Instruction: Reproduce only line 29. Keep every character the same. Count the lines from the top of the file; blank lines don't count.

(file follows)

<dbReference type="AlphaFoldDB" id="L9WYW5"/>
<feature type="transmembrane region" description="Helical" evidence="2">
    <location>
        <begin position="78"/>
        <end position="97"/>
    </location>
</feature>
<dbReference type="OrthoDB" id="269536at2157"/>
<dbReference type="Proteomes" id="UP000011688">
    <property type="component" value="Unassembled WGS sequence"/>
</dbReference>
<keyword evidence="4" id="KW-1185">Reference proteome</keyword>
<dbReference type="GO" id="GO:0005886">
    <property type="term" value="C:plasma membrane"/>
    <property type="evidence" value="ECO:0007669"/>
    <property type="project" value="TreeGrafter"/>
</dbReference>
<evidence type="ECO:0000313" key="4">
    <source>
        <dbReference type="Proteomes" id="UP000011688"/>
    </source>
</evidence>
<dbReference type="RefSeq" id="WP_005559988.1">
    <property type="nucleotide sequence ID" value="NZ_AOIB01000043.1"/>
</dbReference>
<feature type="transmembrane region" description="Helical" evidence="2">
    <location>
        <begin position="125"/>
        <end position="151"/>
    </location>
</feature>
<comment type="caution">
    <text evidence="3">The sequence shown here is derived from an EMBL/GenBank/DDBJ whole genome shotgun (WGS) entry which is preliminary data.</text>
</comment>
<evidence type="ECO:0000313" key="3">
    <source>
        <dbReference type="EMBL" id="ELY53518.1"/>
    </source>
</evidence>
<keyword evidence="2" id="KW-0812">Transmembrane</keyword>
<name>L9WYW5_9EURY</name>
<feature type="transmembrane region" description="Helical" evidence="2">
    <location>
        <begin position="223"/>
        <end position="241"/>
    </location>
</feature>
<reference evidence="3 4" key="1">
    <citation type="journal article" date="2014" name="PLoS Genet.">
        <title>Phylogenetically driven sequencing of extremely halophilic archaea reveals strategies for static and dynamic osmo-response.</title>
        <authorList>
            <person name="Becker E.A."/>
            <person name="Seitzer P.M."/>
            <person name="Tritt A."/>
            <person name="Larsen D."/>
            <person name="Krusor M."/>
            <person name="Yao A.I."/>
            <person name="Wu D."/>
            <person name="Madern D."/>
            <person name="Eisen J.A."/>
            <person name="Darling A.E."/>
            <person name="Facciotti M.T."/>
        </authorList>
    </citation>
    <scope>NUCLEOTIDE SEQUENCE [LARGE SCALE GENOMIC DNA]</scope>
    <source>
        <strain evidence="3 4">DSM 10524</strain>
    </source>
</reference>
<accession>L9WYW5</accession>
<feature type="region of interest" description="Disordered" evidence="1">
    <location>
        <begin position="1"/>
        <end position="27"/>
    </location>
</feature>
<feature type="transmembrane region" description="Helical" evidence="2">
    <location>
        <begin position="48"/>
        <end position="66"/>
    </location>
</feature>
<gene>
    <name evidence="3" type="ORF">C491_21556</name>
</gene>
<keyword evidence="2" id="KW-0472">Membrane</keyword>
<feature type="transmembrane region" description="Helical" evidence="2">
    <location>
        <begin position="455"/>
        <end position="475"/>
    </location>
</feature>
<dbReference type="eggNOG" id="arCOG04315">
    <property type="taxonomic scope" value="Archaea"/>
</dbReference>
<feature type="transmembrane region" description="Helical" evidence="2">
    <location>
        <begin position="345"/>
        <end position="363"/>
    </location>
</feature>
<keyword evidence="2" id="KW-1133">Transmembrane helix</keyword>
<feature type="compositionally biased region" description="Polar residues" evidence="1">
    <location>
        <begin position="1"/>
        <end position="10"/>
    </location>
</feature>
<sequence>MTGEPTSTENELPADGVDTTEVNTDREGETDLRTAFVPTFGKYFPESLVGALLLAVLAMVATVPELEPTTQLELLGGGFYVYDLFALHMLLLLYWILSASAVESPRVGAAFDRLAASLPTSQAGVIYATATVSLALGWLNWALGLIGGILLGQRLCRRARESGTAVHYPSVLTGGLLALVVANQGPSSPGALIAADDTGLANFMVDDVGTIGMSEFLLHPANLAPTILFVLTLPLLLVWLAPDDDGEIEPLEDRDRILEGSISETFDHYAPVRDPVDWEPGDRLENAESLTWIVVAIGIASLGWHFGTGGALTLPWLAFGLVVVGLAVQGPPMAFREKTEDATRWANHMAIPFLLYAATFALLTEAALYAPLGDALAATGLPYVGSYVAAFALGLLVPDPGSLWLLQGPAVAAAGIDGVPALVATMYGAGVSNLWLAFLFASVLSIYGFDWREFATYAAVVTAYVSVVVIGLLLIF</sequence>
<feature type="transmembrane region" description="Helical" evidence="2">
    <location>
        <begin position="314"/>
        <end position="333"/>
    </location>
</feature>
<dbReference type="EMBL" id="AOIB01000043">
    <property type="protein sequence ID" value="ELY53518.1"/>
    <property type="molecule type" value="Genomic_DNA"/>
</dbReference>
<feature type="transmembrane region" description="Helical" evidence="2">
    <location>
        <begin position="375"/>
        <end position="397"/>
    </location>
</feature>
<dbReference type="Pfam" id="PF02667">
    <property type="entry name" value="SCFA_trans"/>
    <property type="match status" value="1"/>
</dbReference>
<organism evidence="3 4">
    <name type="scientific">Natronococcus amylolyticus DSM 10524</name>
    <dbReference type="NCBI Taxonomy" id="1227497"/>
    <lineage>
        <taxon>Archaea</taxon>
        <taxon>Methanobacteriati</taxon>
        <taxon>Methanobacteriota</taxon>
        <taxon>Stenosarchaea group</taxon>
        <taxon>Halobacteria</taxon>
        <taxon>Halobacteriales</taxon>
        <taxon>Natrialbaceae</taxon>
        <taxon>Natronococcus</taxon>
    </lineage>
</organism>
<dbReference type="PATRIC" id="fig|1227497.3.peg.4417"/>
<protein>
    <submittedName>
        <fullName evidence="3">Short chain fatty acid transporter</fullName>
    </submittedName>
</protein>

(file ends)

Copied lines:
        <end position="151"/>